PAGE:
Keywords which occur in lesser frequency in the corpus usually does not play a role in text classification. One can get rid of these low occurring features, resulting in better performance of the model. For example – if the frequency counts of words of a corpus looks like the following:It is clear that terms “fig” and “dale” have occurred in low frequency as compared to other terms. Hence, if we choose a threshold of 10, all keywords with less frequency can be ignored, resulting in good accuracy.
5. Normalized Corpus
Words are the integral part of any classification technique. However, these words are often used with different variations in the text depending on their grammar (verb, adjective, noun, etc.). It is always a good practice to normalize the terms to their root forms. This technique is known as Lemmatization. For example, the words:
All can be normalized down to the word “Play” as far as the classifier is concerned. Performance will be good when there is single feature for ten variations rather than ten features for each variations.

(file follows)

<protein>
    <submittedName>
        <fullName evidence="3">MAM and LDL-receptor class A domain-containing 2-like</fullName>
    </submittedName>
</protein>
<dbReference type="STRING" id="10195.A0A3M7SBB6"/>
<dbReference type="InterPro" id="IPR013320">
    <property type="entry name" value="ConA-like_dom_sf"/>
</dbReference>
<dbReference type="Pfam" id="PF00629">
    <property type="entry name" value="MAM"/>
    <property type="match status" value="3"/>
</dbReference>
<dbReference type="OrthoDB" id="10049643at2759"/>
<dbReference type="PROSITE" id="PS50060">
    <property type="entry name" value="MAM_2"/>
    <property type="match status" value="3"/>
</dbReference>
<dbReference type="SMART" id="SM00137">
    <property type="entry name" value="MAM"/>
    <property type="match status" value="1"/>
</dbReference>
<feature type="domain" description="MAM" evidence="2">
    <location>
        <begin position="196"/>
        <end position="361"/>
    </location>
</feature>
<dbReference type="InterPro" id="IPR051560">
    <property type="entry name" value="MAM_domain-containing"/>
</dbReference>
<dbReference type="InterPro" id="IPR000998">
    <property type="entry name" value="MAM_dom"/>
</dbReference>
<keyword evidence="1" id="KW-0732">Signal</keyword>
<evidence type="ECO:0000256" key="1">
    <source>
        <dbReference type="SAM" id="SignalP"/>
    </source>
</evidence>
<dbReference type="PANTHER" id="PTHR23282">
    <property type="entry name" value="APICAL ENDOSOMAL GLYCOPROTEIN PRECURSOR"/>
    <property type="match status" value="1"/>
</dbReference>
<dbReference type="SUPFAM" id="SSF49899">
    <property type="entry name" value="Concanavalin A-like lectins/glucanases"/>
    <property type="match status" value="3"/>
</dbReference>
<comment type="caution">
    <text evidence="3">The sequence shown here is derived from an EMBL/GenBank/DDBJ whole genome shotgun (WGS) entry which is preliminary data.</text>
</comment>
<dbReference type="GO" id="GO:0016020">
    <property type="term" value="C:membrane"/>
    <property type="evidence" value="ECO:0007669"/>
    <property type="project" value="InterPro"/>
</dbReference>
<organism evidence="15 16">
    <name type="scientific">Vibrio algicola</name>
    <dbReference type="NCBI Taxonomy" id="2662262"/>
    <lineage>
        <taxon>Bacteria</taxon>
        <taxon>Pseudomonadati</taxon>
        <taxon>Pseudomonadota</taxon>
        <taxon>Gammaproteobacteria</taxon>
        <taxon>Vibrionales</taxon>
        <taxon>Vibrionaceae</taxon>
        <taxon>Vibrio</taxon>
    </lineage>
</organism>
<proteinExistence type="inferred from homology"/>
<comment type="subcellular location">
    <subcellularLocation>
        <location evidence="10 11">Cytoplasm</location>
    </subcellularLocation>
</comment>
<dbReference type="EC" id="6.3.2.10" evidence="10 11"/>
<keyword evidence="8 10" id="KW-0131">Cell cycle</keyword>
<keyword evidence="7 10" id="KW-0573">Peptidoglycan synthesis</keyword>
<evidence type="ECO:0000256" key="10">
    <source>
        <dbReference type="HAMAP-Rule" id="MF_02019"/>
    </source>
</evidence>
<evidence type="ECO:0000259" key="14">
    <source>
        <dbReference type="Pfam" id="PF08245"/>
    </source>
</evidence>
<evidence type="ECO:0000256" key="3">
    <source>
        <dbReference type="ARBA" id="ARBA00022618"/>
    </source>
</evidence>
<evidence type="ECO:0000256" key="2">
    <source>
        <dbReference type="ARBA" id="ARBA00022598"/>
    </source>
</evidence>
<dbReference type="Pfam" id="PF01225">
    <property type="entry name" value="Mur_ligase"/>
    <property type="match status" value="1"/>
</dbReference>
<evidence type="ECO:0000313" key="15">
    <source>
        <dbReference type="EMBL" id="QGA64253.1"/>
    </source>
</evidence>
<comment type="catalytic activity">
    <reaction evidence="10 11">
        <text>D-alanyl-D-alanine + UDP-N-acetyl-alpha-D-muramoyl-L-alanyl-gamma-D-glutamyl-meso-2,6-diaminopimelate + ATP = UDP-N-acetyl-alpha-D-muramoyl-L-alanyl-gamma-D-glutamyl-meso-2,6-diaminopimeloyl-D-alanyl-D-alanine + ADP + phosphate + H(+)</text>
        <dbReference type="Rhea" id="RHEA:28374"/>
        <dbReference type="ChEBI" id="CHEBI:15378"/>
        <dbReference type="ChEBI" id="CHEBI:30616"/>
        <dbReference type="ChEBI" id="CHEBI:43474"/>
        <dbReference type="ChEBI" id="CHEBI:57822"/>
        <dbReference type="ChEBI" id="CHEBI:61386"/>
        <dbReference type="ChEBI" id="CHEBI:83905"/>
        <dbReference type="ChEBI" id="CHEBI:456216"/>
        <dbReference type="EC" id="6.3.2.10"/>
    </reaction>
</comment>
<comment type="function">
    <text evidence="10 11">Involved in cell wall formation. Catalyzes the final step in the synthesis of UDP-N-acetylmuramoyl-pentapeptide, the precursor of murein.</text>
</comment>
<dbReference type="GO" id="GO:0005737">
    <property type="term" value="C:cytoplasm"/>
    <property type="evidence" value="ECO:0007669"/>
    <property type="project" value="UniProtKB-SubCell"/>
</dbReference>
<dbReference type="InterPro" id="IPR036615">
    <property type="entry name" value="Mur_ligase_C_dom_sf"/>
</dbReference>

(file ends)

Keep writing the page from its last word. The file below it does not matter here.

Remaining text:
test_data = [ ('luv phone', 'Class A'), ('amazing company', 'Class A'), ('feeling very good about feature lol', 'Class A'), ('best phone', 'Class A'), ("awesome player", 'Class A'), ('not like phone apple', 'Class B'), ('tired stuff', 'Class B'), ('worst fear check out here', 'Class B'), ('boss live horrible', 'Class B') ]
6. Use Complex Features: n-grams and part of speech tags
In some cases, features as the combination of words provides better significance rather than considering single words as features. Combination of N words together are called N-grams. It is known that Bigrams are the most informative N-Gram combinations. Adding bigrams to feature set will improve the accuracy of text classification model.
Similarly considering Part of Speech tags combined with with words/n-grams will give an extra set of feature space. also increase the classifications. For example –
it’s better to train the model, such that word “book” when used as NOUN means “book of pages”, when used as VERB means to “book a ticket or something else”.
In this article, we discussed few practices to improve the accuracy of a text classifier model. These gave me an improvement of ~10% – 20% in accuracy depending on the use case.
This is obviously not a complete list, but it provides a nice introduction for optimization of text classification algorithms. If you feel there are any other techniques which I have missed, feel free to share in comments section below.